Georgia is reviewing existing legislation and tracking expenditures to secure sustainable financing for its national immunization program. Sabin’s Sustainable Immunization Financing (SIF) Program began working in Georgia in July 2014.

Immunization Program Structure

The Republic of Georgia’s National Immunization Program (NIP) is located in the National Center for Disease Control and Public Health (NCDC).

Georgia's Progress to Date

Government Spending on Immunization

Legislation for Sustainability

Vaccination Financing Mechanism

Budget Advocacy

Expenditure Tracking

SIF Program Inputs

Government Spending on Immunization

Over the period 2006-2014, Georgia’s Gross National Income rose from US$1,680 to $3,720 per capita, a 121 percent increase. According to the WHO/UNICEF Joint Reporting Form (JRF), the Georgian government spent $13 on routine immunization per surviving infant in 2006. By 2014, this figure had risen to $61, more than a four-fold increase. In addition, the government share of total routine immunization expenditures increased from 58 percent to 77 percent over the period. Since 2010, Georgia has reported consistently on JRF financial indicators. The data suggest that Georgia is progressing towards country ownership of its immunization program. Among SIF countries, Georgia ranked second in terms of routine immunization spending per surviving infant in 2016.

Georgia’s JRF Financial Feedback Report, 2006-2014.

Legislation for Sustainability

The Georgian Law on Public Health mandates that the Government organize and supervise the supply, storage, transportation, of all necessary vaccines as defined by the National Immunization Calendar. The Law also creates healthcare provider accountability for vaccine provision by requiring that they provide timely and comprehensive information about vaccination and submit documentation of preventative vaccination refusals. Moving forward, the Parliamentary Health Care Committee Chairman and Deputy Chairman have committed to building consensus to legislate obligatory immunizations.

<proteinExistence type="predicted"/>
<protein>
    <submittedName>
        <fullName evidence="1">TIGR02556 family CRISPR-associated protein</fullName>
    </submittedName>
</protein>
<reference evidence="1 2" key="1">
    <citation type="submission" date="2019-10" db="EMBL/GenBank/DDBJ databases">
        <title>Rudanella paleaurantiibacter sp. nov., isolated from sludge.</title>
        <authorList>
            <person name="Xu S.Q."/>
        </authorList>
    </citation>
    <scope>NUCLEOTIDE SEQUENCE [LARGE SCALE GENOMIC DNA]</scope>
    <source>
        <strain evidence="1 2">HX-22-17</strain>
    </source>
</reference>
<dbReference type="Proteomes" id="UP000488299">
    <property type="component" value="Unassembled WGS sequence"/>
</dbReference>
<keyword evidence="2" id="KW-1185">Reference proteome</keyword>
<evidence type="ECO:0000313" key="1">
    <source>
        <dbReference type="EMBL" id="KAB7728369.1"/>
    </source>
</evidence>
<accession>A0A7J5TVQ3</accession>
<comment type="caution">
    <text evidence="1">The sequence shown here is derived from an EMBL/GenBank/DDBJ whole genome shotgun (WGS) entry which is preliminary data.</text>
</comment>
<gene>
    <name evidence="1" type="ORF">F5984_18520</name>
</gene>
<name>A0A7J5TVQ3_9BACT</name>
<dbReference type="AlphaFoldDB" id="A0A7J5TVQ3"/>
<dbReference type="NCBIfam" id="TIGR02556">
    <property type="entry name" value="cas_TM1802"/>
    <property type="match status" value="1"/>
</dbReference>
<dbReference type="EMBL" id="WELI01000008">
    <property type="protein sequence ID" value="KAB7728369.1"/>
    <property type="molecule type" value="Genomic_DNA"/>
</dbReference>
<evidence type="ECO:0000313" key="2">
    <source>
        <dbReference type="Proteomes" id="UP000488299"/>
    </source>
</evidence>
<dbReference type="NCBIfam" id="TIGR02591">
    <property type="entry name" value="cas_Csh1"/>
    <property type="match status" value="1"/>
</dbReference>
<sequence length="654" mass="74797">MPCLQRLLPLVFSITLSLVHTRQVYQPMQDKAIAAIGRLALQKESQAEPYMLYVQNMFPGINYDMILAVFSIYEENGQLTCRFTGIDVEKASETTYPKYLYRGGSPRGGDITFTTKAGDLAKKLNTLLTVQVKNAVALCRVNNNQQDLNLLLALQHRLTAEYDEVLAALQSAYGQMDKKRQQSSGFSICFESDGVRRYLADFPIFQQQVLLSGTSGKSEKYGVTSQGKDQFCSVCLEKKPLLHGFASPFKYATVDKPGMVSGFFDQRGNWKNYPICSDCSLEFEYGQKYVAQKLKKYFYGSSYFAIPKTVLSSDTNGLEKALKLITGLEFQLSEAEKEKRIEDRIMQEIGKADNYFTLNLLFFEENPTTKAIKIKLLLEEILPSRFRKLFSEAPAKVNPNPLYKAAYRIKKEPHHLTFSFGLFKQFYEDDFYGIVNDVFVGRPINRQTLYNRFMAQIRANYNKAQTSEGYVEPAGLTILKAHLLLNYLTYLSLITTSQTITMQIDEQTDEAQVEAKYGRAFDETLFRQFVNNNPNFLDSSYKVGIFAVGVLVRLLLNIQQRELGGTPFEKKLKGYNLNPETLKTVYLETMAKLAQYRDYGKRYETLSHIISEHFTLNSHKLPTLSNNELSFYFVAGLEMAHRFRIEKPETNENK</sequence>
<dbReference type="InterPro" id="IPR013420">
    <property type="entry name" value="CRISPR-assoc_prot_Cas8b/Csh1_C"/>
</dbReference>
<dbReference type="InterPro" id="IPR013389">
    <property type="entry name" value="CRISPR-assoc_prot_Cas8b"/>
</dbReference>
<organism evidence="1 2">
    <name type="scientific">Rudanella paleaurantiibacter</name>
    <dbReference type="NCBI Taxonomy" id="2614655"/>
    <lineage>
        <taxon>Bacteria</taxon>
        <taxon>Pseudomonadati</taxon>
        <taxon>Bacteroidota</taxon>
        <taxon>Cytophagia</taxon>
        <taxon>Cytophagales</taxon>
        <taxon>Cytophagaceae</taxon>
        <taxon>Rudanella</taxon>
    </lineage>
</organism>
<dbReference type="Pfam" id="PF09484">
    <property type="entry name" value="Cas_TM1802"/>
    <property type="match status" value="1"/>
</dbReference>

Vaccine Financing Mechanism

Until 2010, vaccines were procured through UNICEF Supply Division. Now, Georgia oversees the purchase of vaccines and injection supplies through a state procurement mechanism.

Budget Advocacy

In response to a proposed cut in the immunization budget in 2015, the resident Sabin Senior Program Officer organized a national briefing. The Minister of Finance restored the budget after Members of Parliament highlighted the country’s impending GAVI graduation and the proportionate impacts on child health that would accompany an EPI budget cut.

Expenditure Tracking

SIF provides a tool for analyzing how efficiently recent immunization budgets have been executed. Using the SIF Budget Process Tool, the NCDC team completed an analysis of the 2014 immunization budget. The NCDC is adapting the SIF Budget Process tool to better suit local needs.

In 2016, the NCDC Deputy Director initiated work on new Results-Based Financing approach which will analyze data from district and facility immunization managers.

SIF Program Inputs

  • April 2016: Resident Sabin Senior Program Officer briefs Health Care Committee Chairman and Deputy Chairman
  • November 2015: Resident Sabin Senior Program Officer organizes national briefing
  • April 2015: Resident Sabin Senior Program Officer and MOH counterparts map immunization-related legislation
  • April 2015: Senior Program Officer and MOH counterparts map immunization-related legislation
  • July 2014: Resident Sabin Senior Program Officer introduces SIF program to Georgian government

Last Updated July 11, 2016